There have been many issues that have been thrust to the forefront of our minds in recent years, not least of which has been what we can do to better protect the beautiful planet we call home. From campaigns to ditch single-use plastic and products with palm oil for eco-friendly alternatives, calls to amend our diets, and pleas to change our shopping habits, the opportunities to become more sustainable seem to be never-ending!

Whilst it may be encouraging that so many of us are willing and able to help with such environmental issues, these suggestions come hand in hand with scary statistics and cries that the damage we have done to the Earth is irreversible. As a society, we have been made very aware of our collective shortcomings and the destructive impact we have had on the environment and for some, this greater understanding has also had a detrimental impact on mental health. This is known as eco-anxiety.

What is eco-anxiety?

Eco-anxiety is a fear of environmental damage, largely caused by humans. It can be a very confusing and frustrating situation when we are faced day in and day out with news of global warming, pollution, deforestation, and yet another species on the brink of extinction. These global issues that are presented on a regular basis do not appear to be going away and can lead to feelings of helplessness and despair. Have I recycled everything that I can? Am I supporting the most effective charities? Have I made eco-friendly choices? The list goes on and on and can be all-consuming for some people. Whilst eco-anxiety is the overarching term for this phenomenon, its symptoms can span beyond those of anxiety alone. This concern can also manifest itself as trauma, depression, substance abuse, and aggression, among others, all of which can have a significant secondary impact on a person’s life.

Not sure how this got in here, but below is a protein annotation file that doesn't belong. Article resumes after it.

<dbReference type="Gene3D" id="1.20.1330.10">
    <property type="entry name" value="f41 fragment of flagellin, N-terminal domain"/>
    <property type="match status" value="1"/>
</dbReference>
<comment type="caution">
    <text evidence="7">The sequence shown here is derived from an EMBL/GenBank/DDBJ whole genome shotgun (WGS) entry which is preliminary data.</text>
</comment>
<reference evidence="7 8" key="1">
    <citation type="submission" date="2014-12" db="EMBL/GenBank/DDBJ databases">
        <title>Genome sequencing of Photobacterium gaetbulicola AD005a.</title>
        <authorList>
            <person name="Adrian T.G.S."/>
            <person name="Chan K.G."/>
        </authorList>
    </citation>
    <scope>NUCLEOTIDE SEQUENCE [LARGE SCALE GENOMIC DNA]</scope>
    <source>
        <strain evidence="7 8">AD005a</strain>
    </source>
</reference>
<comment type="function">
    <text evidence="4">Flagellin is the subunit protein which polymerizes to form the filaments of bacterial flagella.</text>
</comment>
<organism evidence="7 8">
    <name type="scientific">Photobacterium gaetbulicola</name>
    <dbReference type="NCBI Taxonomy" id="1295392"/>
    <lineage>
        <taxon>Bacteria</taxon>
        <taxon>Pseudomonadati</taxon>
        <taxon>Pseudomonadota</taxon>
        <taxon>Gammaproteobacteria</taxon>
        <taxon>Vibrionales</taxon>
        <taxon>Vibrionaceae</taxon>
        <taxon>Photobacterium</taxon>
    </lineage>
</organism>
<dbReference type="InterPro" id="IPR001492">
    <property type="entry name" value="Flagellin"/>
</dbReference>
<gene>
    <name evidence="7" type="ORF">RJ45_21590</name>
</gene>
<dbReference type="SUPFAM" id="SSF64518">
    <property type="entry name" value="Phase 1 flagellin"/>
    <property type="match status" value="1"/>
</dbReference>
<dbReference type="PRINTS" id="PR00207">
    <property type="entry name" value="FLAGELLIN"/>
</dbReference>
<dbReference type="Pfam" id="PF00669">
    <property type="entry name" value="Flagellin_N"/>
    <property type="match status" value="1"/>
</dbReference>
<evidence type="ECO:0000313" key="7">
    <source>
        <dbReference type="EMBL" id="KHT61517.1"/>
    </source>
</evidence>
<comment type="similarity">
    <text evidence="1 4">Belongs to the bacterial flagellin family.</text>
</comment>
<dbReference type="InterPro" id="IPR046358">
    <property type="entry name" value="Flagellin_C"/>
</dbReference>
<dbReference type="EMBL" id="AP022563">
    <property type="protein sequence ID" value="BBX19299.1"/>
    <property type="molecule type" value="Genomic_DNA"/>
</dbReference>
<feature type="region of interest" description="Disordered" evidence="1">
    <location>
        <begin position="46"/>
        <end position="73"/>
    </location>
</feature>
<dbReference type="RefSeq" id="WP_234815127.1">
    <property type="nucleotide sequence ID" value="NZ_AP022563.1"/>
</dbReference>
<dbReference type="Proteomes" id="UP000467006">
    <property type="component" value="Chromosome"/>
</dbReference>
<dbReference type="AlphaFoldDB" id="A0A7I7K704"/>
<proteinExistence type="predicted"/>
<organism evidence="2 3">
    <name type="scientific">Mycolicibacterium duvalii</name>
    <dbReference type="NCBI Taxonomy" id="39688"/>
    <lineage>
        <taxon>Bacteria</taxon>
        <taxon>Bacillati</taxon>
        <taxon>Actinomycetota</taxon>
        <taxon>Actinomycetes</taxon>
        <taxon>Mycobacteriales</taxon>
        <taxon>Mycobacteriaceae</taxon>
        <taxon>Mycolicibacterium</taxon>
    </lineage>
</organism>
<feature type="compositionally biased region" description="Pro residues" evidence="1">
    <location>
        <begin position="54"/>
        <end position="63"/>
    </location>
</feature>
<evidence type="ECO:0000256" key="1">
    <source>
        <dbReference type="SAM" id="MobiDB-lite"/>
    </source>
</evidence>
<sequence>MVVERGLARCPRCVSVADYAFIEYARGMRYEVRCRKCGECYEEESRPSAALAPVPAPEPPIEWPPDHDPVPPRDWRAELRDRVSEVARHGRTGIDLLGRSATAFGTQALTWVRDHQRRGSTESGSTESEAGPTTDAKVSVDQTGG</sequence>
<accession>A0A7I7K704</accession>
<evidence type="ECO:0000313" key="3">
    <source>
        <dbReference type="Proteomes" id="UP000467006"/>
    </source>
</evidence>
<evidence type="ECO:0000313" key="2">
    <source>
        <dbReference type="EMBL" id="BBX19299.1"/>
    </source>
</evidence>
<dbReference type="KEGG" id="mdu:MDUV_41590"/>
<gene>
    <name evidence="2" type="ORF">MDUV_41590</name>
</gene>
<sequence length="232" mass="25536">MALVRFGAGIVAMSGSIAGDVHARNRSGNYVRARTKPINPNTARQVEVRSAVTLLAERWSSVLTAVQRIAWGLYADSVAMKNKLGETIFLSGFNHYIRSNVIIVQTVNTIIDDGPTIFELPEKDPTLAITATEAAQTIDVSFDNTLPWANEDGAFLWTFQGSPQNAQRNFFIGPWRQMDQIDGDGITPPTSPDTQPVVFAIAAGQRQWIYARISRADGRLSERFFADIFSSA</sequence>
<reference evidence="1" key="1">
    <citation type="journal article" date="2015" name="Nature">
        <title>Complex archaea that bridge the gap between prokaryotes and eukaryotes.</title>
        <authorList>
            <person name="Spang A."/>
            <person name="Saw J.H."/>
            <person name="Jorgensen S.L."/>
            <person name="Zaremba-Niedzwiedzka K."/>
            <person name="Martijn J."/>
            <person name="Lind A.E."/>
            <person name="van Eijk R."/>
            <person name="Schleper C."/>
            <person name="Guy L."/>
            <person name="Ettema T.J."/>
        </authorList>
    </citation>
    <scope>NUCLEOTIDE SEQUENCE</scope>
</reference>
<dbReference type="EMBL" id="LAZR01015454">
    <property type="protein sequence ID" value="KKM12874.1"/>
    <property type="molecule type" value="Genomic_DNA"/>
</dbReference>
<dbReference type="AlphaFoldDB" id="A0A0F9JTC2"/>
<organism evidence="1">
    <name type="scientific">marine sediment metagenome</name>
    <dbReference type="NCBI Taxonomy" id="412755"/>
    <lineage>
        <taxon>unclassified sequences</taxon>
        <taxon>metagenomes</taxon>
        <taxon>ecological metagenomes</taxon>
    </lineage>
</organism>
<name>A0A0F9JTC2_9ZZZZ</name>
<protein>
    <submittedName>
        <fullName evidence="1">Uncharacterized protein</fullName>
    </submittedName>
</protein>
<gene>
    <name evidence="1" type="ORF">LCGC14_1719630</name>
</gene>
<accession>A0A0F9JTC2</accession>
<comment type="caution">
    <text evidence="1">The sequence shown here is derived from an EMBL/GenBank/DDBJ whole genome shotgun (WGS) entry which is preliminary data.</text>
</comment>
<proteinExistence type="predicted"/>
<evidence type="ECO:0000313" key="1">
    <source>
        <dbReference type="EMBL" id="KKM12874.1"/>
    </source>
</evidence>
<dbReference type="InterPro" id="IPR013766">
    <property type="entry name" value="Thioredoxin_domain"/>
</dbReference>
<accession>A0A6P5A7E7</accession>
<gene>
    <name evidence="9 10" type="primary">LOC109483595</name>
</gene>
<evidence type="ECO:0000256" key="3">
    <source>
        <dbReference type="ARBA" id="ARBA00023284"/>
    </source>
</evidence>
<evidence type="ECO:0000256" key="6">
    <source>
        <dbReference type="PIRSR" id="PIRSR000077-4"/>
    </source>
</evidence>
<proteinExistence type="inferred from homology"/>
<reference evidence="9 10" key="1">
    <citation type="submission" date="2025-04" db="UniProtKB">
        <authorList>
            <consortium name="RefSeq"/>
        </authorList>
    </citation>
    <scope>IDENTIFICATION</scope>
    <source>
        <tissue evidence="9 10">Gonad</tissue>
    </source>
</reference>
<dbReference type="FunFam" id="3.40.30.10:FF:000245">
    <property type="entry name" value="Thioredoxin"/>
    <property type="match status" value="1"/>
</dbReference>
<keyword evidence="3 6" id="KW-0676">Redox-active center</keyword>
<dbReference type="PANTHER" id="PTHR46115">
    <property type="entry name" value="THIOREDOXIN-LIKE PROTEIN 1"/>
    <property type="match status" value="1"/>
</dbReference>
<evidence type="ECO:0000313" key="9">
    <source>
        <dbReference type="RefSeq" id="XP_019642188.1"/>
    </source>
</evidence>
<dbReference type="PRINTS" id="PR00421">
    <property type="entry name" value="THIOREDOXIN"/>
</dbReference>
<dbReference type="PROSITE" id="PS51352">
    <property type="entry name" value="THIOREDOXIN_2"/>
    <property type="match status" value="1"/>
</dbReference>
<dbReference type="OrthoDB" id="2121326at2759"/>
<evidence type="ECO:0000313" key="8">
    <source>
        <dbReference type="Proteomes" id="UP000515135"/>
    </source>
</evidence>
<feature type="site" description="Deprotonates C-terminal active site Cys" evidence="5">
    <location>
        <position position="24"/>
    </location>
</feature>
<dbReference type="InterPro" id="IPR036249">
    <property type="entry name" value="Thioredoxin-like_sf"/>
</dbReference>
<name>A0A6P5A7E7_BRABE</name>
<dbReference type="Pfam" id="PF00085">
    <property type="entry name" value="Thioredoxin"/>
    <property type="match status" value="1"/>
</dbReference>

How to combat ecological grief

Like all unseen mental health issues, it can be difficult to talk about how you are feeling or for others to recognise your fears, however, this is a societal problem that needs a collective response in order to see change. You may find that discussing your worries with a friend might even empower you and others around you to make more sustainable choices. Use your passion for the environment to motivate you, not stifle your ability to help. Why not sign up for the next ocean clean-up or local litter pick? Support eco-friendly companies, swap to renewable energy suppliers, and ditch the meat and dairy for plant-based alternatives. The chances for us to make effective positive change are endless and the more simple steps you take, chances are, you will start to feel a little less helpless and more like an agent of change.

For more ideas of how to become an eco-warrior, not an eco-worrier, have a look at some other posts on our blog.

Image by Sammy-Williams via Pixabay